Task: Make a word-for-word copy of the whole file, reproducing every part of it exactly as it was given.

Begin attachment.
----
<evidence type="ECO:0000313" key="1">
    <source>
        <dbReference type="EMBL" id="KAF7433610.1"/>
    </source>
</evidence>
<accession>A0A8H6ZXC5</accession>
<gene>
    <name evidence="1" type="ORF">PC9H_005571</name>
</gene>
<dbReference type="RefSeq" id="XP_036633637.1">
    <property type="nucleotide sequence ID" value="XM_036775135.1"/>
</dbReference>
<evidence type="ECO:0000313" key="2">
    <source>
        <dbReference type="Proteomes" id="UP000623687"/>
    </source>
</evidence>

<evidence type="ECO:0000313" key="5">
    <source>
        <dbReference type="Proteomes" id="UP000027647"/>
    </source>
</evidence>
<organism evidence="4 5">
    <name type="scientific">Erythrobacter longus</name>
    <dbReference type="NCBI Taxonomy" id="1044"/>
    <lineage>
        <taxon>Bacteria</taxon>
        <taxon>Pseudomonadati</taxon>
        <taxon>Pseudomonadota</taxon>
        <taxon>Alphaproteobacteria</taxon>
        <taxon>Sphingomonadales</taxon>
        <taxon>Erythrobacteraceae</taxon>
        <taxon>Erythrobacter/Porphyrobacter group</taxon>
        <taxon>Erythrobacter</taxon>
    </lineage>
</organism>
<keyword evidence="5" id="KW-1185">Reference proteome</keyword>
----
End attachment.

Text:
<evidence type="ECO:0000313" key="1">
    <source>
        <dbReference type="EMBL" id="KAF7433610.1"/>
    </source>
</evidence>
<accession>A0A8H6ZXC5</accession>
<gene>
    <name evidence="1" type="ORF">PC9H_005571</name>
</gene>
<dbReference type="RefSeq" id="XP_036633637.1">
    <property type="nucleotide sequence ID" value="XM_036775135.1"/>
</dbReference>
<evidence type="ECO:0000313" key="2">
    <source>
        <dbReference type="Proteomes" id="UP000623687"/>
    </source>
</evidence>

<evidence type="ECO:0000313" key="5">
    <source>
        <dbReference type="Proteomes" id="UP000027647"/>
    </source>
</evidence>
<organism evidence="4 5">
    <name type="scientific">Erythrobacter longus</name>
    <dbReference type="NCBI Taxonomy" id="1044"/>
    <lineage>
        <taxon>Bacteria</taxon>
        <taxon>Pseudomonadati</taxon>
        <taxon>Pseudomonadota</taxon>
        <taxon>Alphaproteobacteria</taxon>
        <taxon>Sphingomonadales</taxon>
        <taxon>Erythrobacteraceae</taxon>
        <taxon>Erythrobacter/Porphyrobacter group</taxon>
        <taxon>Erythrobacter</taxon>
    </lineage>
</organism>
<keyword evidence="5" id="KW-1185">Reference proteome</keyword>